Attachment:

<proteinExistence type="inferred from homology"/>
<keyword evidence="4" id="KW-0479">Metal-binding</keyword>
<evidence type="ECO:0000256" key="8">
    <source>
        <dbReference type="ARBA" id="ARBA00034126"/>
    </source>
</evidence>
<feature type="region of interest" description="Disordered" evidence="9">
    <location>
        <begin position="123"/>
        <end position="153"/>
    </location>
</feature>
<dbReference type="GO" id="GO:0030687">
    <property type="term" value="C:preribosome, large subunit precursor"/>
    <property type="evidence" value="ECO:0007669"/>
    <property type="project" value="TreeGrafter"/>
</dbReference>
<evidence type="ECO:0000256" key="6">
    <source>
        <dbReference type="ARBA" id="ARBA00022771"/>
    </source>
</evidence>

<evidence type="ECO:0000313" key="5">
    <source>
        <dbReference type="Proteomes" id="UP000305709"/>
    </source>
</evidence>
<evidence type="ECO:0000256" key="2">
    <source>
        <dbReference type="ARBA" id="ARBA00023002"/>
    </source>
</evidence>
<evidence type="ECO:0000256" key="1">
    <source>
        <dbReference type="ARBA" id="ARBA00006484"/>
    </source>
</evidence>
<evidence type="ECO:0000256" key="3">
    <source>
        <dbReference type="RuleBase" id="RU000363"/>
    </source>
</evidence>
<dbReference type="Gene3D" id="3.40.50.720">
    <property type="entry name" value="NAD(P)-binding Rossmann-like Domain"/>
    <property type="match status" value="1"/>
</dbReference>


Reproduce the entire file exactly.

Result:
<proteinExistence type="inferred from homology"/>
<keyword evidence="4" id="KW-0479">Metal-binding</keyword>
<evidence type="ECO:0000256" key="8">
    <source>
        <dbReference type="ARBA" id="ARBA00034126"/>
    </source>
</evidence>
<feature type="region of interest" description="Disordered" evidence="9">
    <location>
        <begin position="123"/>
        <end position="153"/>
    </location>
</feature>
<dbReference type="GO" id="GO:0030687">
    <property type="term" value="C:preribosome, large subunit precursor"/>
    <property type="evidence" value="ECO:0007669"/>
    <property type="project" value="TreeGrafter"/>
</dbReference>
<evidence type="ECO:0000256" key="6">
    <source>
        <dbReference type="ARBA" id="ARBA00022771"/>
    </source>
</evidence>

<evidence type="ECO:0000313" key="5">
    <source>
        <dbReference type="Proteomes" id="UP000305709"/>
    </source>
</evidence>
<evidence type="ECO:0000256" key="2">
    <source>
        <dbReference type="ARBA" id="ARBA00023002"/>
    </source>
</evidence>
<evidence type="ECO:0000256" key="1">
    <source>
        <dbReference type="ARBA" id="ARBA00006484"/>
    </source>
</evidence>
<evidence type="ECO:0000256" key="3">
    <source>
        <dbReference type="RuleBase" id="RU000363"/>
    </source>
</evidence>
<dbReference type="Gene3D" id="3.40.50.720">
    <property type="entry name" value="NAD(P)-binding Rossmann-like Domain"/>
    <property type="match status" value="1"/>
</dbReference>